Secondary end points included changes in pulmonary function, hospitalizations, nonrespiratory CFQ-R scales, sputum PA density (in colony-forming units per gram sputum, log10 transformed), the minimum inhibitory concentration (MIC) of aztreonam for PA, the number of isolates and proportion of patients with an aztreonam MIC > 8 μg/mL for PA (ie, the parenteral breakpoint), and the prevalence of other pathogens.22

Safety Measures

Adverse events and changes in clinical laboratory values, vital signs, and airway reactivity were monitored. Worsening CF symptoms were treated as adverse events. Patients requiring therapy with nonstudy antipseudomonal antibiotics discontinued their participation in the study.

Statistical Analysis

Efficacy and safety analyses included all randomly assigned patients receiving one or more doses of AZLI/placebo. FEV1 and CFQ-R analyses used the last-observation-carried-forward convention. Changes in FEV1 (in liters) and changes in FEV1 percent predicted were analyzed using relative values; increases and decreases were calculated as percentages of baseline FEV1 or FEV1 percent predicted values.

A sample size of 140 was estimated to provide 77% power to detect an 8-point difference for change in CFQ-R-Respiratory scores (assuming an SD of 20) and > 90% power to detect a 9% difference in FEV1 (assuming an SD of 12), with two-sided α = 0.05.

Continuous variables were analyzed using analysis of covariance models with treatment as the fixed effect; disease severity (moderate/severe) and baseline values (except analysis of log10 PA colony-forming units in sputum) were covariates. At day 28, patients were categorized as improved (a ≥ 5-point increase from baseline CFQ-R-Respiratory scores), worse (a ≥ 5-point decrease from baseline), or stable/no change (a < 5-point change). These categories were analyzed with the Cochran-Mantel-Haenszel mean score statistic; disease severity and baseline score were stratification variables.

Hospitalizations were analyzed using the Wilcoxon rank sum test (days) and Fisher exact test (proportion of patients). The aztreonam MIC inhibiting the growth of 50% of PA isolates (MIC50) or the aztreonam MIC inhibiting the growth of 90% of PA isolates (MIC90) and the presence of other pathogenic bacteria were summarized (Covance Central Laboratory Services; Indianapolis, IN) as were plasma and sputum aztreonam concentrations (Alta Analytical Laboratory; El Dorado Hills, CA).22 A statistical software package (SAS, versions 8.02 and 9.1; SAS Institute Inc; Cary, NC) was used for analyses.

Results

Of the 253 patients screened, 164 began treatment with AZLI or placebo, 138 completed 28 days of treatment, and 124 completed the study (Fig 1). The compliance rate for dosing (≥ 80% of doses) was 92%. The most common reason for discontinuation of participation in the study during the 28-day treatment period was an adverse event (ALZI group, 6 patients [7.5%]; placebo group, 13 patients [15.5%]) [Fig 1]; most of these patients (16 of 19 patients) required treatment with nonstudy antipseudomonal antibiotics and had symptoms indicative of pulmonary exacerbation. The remaining three patients (all randomized to receive placebo) discontinued study participation due to hospitalizations for bowel obstruction (n = 1), for umbilical hernia requiring surgery (n = 1), or for Staphylococcus aureus bacteremia, volume depletion, vancomycin-resistant Enterococcus and Pseudomonas septicemia, and deep vein thrombosis of the upper left arm (n = 1).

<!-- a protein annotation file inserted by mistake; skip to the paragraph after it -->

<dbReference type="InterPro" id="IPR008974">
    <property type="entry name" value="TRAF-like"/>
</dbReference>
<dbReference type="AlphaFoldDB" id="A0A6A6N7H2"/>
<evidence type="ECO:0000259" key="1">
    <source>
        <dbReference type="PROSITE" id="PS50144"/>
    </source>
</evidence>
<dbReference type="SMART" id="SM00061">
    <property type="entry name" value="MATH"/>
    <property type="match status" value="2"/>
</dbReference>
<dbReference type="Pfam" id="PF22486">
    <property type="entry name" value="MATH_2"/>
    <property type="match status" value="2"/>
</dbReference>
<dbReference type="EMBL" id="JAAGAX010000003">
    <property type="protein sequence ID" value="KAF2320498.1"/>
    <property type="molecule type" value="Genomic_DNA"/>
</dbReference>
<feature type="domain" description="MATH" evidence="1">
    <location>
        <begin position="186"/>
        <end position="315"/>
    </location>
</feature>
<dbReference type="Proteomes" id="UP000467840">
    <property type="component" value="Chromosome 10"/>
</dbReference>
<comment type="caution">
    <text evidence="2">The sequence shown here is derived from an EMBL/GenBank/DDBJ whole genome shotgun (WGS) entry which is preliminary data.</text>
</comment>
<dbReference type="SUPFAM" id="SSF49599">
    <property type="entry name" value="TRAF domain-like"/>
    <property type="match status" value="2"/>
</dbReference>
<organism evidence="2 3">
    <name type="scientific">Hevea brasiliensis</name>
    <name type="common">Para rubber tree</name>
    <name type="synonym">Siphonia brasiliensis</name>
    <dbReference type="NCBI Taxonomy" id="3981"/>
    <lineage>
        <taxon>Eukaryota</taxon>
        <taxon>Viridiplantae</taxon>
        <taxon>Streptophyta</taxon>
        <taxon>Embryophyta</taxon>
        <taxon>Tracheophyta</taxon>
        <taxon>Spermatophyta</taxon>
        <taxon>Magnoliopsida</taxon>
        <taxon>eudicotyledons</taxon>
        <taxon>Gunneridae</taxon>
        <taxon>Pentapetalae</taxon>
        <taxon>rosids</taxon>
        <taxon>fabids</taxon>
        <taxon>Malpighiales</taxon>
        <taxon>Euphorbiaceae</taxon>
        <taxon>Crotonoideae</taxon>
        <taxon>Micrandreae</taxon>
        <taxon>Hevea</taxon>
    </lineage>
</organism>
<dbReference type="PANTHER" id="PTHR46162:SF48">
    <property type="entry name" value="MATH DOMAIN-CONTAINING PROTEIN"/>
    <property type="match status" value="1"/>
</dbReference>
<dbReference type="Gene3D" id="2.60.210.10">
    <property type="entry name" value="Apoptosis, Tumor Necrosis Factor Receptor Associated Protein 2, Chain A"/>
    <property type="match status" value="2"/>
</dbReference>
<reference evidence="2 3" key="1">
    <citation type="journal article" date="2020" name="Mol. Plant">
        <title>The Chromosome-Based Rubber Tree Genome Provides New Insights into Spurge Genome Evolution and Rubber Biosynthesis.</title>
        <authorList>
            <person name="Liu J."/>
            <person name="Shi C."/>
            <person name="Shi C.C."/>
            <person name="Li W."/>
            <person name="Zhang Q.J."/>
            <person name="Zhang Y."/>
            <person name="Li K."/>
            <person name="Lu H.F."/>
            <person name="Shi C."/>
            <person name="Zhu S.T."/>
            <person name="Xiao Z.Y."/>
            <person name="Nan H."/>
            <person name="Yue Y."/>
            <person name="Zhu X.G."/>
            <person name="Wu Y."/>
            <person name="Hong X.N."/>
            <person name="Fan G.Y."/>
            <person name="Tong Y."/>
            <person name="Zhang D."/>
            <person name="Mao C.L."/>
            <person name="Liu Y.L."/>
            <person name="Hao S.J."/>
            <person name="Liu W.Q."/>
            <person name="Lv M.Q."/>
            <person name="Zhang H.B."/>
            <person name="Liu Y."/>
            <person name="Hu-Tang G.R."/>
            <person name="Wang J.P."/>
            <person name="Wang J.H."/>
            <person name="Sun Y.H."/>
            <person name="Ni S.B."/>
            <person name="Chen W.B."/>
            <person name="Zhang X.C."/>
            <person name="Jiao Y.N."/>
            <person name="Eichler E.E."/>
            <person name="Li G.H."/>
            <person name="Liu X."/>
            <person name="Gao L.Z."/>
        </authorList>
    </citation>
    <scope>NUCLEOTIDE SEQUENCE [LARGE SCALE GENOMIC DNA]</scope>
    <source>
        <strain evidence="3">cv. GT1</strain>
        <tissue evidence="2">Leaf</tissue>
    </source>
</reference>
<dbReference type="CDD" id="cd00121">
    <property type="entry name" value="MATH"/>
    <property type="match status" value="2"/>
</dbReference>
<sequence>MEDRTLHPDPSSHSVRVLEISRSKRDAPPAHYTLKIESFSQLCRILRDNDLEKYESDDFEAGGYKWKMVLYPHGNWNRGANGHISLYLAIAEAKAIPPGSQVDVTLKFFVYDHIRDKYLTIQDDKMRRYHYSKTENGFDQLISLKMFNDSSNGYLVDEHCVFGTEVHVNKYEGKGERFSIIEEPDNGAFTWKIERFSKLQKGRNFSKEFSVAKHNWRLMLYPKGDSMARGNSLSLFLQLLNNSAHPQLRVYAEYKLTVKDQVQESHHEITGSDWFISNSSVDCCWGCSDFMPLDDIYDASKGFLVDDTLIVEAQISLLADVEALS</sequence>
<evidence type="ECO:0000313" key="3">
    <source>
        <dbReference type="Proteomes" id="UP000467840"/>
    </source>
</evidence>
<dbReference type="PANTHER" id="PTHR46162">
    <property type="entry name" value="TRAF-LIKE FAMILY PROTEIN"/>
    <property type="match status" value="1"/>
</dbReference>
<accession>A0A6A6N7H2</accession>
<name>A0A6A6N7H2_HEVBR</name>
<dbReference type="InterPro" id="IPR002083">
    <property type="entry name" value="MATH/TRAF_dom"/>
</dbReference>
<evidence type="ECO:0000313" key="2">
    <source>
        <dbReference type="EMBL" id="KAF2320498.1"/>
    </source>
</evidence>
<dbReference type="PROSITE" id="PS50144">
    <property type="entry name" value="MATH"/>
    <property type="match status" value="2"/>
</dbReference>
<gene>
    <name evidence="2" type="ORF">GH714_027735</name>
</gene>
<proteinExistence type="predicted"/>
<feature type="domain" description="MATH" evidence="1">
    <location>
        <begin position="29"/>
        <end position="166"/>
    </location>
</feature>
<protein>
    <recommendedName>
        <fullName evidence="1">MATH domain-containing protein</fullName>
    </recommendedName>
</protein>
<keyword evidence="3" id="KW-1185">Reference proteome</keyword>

Patient Characteristics

Demographic characteristics were well balanced between treatment groups (Table 1). The mean age was 29.6 years. Most patients (77.4%) were ≥ 18 years of age. At baseline, mean the FEV1 was 54.6% predicted. The concomitant medications used by ≥ 40% patients at baseline included pancreatic enzymes (87%), vitamins (87%), salbutamol (79%), dornase alfa (65%), and fluticasone propionate with salmeterol xinafoate (40%).

Table 1
Patient Demographics and Baseline Characteristics*

Efficacy

The adjusted mean CFQ-R-Respiratory scores increased for AZLI-treated patients and decreased for placebo-treated patients (day 28 treatment difference, 9.7 points; 95% confidence interval [CI], 4.3 to 15.1; p < 0.001) [Fig 2, left, Table 2]. Two weeks after treatment, scores had declined but remained above baseline values for AZLI-treated patients, and had continued to decline for placebo-treated patients (day 42 treatment difference, 6.3 points; 95% CI, 1.2 to 11.4; p = 0.015) [Fig 2, left].

Figure 2
Left: adjusted mean CFQ-R-respiratory scores, FEV1, and sputum PA density; change from baseline to study end (days 0 to 42). Child, teen, and adult responses were combined for CFQ-R-Respiratory scores. Right: change from baseline to end of treatment for ...
Table 2
CFQ-R Scales: Change in Score From Baseline to End of Treatment (Days 0 to 28)